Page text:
Telecom has been hit with a $12 million penalty, the highest imposed under the Commerce Act, for anti-competitive conduct dating back to 2001.
In October 2009 the High Court determined that Telecom leveraged its market power to charge downstream competitors disproportionately high prices for wholesale access to its network from 2001 to 2004.
The penalty is the highest imposed under the Commerce Act, which was amended in 2001 to increase the fines available for anti-competitive conduct.
Justice Rodney Hansen said in a decision released today, that Telecom's conduct was "injurious to competitors, brought significant benefits to Telecom and were damaging to the competitive process".
"The breach was the result of a deliberate strategy, apparently sanctioned at the highest levels of Telecom, to price data tails at a level that would preclude price competition between Telecom and other (telecommunications service providers)," Justice Hansen said.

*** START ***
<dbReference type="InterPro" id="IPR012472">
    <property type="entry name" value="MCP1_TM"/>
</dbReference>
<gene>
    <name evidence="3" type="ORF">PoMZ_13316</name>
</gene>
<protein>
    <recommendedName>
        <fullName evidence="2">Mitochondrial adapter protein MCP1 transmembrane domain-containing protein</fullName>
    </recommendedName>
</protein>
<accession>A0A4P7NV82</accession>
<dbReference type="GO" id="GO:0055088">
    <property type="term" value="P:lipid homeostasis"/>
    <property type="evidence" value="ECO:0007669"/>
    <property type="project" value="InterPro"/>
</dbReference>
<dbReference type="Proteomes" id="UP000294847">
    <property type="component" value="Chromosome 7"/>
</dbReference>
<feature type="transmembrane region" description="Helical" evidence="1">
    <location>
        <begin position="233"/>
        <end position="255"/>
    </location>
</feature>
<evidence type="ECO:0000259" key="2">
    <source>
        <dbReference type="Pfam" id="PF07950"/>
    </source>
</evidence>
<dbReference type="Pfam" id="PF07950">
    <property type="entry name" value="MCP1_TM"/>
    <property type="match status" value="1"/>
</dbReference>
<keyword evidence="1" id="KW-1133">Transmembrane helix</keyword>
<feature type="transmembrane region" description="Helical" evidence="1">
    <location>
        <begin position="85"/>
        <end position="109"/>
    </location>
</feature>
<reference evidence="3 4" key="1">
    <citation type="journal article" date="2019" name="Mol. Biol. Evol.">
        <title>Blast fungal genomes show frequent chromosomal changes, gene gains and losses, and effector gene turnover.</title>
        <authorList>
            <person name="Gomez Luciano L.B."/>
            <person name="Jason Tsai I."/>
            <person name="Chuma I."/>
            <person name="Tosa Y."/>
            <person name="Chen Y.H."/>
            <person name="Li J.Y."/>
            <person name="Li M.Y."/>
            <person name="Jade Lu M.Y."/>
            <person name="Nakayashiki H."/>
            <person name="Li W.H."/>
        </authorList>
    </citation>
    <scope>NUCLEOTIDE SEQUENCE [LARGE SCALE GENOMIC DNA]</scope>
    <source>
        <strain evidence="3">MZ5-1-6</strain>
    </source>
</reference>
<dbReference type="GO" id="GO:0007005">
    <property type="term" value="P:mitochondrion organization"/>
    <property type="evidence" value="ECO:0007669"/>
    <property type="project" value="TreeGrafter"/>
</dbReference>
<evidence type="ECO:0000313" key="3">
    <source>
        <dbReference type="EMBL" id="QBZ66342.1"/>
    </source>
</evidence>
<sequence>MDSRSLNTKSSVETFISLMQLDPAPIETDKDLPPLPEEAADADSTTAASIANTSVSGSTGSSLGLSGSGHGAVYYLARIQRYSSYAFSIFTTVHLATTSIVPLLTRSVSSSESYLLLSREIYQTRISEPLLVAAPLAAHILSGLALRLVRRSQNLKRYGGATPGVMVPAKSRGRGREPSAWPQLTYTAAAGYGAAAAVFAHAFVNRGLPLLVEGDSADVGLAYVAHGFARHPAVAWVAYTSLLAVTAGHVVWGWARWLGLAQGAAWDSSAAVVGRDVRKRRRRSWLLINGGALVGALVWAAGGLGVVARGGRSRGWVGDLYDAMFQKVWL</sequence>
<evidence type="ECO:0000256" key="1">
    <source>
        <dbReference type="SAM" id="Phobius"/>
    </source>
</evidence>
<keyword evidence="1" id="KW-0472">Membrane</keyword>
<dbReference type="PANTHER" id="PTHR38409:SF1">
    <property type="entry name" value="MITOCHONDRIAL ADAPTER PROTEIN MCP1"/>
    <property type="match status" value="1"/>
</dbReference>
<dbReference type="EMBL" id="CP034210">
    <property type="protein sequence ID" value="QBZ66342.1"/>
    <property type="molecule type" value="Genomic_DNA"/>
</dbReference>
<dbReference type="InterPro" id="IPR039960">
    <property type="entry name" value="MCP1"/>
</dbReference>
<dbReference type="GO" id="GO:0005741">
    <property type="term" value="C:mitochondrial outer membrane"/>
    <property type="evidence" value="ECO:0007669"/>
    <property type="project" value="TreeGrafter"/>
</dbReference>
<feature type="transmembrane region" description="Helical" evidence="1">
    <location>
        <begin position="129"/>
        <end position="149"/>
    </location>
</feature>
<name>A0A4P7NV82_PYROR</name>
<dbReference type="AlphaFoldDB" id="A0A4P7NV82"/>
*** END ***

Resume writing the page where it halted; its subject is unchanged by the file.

The penalty should therefore reflect the size and financial circumstances of Telecom and its position of influence and importance in the telecommunications industry.
"The goal of specific deterrence requires that the penalty take account of the size and resources of the contravening company," he said.
Telecom said it was appealing the October 2009 judgment. The appeal is due to be heard in September.
"Telecom continues to believe that the 'two data tails' breach was technical and unintentional, and this is the basis of its appeal," a statement from the company said.